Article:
Throughout our lives, we remember our departed loved ones. When we do, we might start to consider our own futures. We may wish for an heirloom or our home to go to a dear friend. We may want to appoint a guardian to our children, or just make things easier for our relatives when the time comes. Whatever the reason, a Will gives you the peace of mind to face the future.

There are three main benefits to having a Will: choosing your Executors, specifying to whom things should be given, and it being much cheaper than dying without having written a Will, in which case, you are ‘intestate’; having a Will means that you are ‘testate’.

Your Executors have the task of ensuring that your wishes are carried out properly in accordance with the instructions in your Will. They will administer your estate and make decisions if something unexpected happens. You can appoint whomever you wish. If you die intestate, an application will have to be made to the Sheriff Court for the appointment of an Executor; it would most likely be the closest relative who applies. Having a Will allows you to pick the best person for this sensitive position.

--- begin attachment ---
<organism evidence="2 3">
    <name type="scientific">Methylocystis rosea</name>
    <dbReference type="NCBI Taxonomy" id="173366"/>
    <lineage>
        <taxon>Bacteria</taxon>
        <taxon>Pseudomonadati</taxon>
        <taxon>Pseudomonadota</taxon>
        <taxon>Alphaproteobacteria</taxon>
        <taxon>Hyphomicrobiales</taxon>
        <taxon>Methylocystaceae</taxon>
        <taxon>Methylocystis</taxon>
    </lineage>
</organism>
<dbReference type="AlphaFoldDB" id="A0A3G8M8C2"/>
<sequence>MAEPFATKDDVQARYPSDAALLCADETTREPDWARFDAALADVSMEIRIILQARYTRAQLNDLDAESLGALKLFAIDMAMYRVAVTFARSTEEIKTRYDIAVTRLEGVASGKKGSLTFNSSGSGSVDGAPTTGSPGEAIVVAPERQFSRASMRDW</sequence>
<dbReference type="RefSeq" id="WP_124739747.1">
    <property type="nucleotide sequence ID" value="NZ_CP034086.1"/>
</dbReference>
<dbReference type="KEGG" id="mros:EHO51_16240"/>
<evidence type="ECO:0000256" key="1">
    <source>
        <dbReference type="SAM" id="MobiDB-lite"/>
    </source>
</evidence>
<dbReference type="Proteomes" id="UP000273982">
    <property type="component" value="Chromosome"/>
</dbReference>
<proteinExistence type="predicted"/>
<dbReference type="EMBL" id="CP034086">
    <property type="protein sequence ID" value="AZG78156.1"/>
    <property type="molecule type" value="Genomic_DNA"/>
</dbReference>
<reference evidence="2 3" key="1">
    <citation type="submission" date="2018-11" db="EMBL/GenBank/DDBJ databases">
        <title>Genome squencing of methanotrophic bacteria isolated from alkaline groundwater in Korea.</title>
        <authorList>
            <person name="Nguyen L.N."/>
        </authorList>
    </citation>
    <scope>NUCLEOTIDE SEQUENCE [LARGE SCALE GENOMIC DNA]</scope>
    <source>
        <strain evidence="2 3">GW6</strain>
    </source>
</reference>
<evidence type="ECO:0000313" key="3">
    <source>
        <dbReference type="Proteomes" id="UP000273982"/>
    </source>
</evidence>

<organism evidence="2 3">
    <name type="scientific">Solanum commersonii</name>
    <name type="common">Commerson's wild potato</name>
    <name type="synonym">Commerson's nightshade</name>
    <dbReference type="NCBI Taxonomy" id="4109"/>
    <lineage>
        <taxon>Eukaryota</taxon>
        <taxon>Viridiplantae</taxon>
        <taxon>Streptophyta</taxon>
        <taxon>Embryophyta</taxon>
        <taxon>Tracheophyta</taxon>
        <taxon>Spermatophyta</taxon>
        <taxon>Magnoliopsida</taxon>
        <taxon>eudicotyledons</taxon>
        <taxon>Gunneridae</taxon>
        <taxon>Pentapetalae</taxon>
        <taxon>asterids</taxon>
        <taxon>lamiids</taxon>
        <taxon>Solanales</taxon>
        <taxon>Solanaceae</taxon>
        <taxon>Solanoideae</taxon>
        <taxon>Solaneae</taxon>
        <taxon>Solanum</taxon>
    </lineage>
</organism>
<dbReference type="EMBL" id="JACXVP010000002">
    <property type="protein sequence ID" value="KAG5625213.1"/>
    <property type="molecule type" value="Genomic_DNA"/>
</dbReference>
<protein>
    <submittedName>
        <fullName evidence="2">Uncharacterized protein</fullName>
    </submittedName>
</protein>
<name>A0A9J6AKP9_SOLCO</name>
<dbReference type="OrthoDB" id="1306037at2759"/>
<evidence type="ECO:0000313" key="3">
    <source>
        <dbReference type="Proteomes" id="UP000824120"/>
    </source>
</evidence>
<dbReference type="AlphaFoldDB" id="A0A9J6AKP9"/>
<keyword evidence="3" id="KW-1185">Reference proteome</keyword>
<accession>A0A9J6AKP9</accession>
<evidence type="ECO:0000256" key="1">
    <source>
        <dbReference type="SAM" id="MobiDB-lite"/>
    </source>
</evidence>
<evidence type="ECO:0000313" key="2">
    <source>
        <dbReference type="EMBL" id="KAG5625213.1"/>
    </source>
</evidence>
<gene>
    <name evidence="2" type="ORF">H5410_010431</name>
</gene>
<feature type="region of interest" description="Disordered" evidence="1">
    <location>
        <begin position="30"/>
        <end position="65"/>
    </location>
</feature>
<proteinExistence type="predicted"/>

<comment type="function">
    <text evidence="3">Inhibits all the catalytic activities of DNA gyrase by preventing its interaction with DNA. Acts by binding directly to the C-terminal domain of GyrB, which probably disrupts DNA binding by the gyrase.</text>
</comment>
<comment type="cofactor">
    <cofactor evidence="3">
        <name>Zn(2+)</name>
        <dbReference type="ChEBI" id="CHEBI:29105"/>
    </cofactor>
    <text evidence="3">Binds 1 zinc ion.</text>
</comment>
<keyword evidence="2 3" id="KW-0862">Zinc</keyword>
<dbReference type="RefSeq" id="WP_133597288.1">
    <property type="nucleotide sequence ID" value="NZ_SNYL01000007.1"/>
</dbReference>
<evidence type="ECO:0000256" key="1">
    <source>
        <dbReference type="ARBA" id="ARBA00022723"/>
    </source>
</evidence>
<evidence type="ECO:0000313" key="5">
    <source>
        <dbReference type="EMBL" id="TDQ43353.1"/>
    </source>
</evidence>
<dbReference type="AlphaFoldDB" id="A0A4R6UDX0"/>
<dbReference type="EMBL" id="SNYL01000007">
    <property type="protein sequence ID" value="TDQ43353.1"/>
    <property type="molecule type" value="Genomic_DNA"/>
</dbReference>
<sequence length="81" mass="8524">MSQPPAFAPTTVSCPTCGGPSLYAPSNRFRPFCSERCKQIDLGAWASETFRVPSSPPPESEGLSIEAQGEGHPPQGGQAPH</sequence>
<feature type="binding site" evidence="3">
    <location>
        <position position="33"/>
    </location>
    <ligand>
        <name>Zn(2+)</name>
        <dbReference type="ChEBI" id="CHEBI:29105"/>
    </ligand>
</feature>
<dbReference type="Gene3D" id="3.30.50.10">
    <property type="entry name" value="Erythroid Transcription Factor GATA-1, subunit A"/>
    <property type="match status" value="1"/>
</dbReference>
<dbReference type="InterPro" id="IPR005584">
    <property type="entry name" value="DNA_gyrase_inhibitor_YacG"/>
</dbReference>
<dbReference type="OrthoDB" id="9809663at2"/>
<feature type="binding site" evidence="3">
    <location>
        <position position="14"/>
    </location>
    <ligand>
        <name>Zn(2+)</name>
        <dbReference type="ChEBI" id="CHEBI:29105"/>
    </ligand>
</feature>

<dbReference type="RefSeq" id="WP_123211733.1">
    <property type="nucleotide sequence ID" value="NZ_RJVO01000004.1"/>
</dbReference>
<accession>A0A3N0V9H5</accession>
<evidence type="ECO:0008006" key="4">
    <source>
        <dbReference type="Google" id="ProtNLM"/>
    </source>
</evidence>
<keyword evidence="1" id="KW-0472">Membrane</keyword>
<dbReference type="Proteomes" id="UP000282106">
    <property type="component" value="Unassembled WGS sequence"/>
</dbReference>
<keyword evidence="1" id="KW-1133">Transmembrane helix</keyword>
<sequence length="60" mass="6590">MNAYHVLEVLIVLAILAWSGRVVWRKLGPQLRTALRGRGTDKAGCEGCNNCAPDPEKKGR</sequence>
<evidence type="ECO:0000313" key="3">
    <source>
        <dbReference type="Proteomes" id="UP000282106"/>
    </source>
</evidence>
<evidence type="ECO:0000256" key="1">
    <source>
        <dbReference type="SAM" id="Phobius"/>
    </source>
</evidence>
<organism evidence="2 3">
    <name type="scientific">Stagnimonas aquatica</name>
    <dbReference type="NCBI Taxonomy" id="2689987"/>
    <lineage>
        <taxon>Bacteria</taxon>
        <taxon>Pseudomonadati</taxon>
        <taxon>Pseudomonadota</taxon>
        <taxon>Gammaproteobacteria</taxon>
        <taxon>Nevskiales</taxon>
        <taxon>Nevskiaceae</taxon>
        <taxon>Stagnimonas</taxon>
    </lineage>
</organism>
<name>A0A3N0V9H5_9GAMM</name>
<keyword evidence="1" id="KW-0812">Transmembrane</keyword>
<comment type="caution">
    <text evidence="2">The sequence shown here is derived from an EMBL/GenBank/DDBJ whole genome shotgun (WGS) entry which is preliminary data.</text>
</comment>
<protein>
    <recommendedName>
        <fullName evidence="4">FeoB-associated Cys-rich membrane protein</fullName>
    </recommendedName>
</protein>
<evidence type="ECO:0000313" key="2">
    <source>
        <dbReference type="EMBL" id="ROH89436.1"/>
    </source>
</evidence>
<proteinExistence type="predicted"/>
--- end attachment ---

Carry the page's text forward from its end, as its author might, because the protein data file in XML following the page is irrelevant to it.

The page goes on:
When you die, everything that you own is referred to as your ‘Estate’. If you die intestate, it will be divided up and go to the people specified by law, and in the obligatory proportions; there is no discretion. A Will avoids such a division and lets you choose the people to benefit from your Estate.

Having a Will is more cost effective for your Estate in comparison to dying intestate. Your family tree might need to be reviewed to ensure that everyone entitled to a proportion of your Estate has received the correct amount if you do not have a Will. As can be imagined, the legal fees can be quite high in this scenario.

Thus, you should have a Will drafted because: you can choose your Executors, you can decide how to distribute your Estate, and you can expect a saving on legal fees.


Contact Miller Hendry today to plan for the future by making a Will.

Leases of commercial property are now largely driven by institutional landlords favouring a full repairing and insuring (FRI) lease which originates from south of the border. A commercial lease, even in its shortest form, generally runs on for many pages covering topics including payment of costs other than rent, such as rates and buildings insurance; use and keep open obligations; maintenance and repairs; assignation and sub-letting; tenant’s works and alterations; default and termination. Commercial leases are also subject to underlying principles from the common law as well as regulation by statute. Consequently, there are hidden traps for the unwary.

One such underlying rule is known as “tacit relocation” which provides that a lease continues beyond its contractual termination date unless there is evidence of either party not intending to continue the lease. Ordinarily this is done by service of a formal notice to quit. The operation of this principle and the difficulties it can create were highlighted in a recent dispute between Rockford Trilogy Limited and NCR Limited.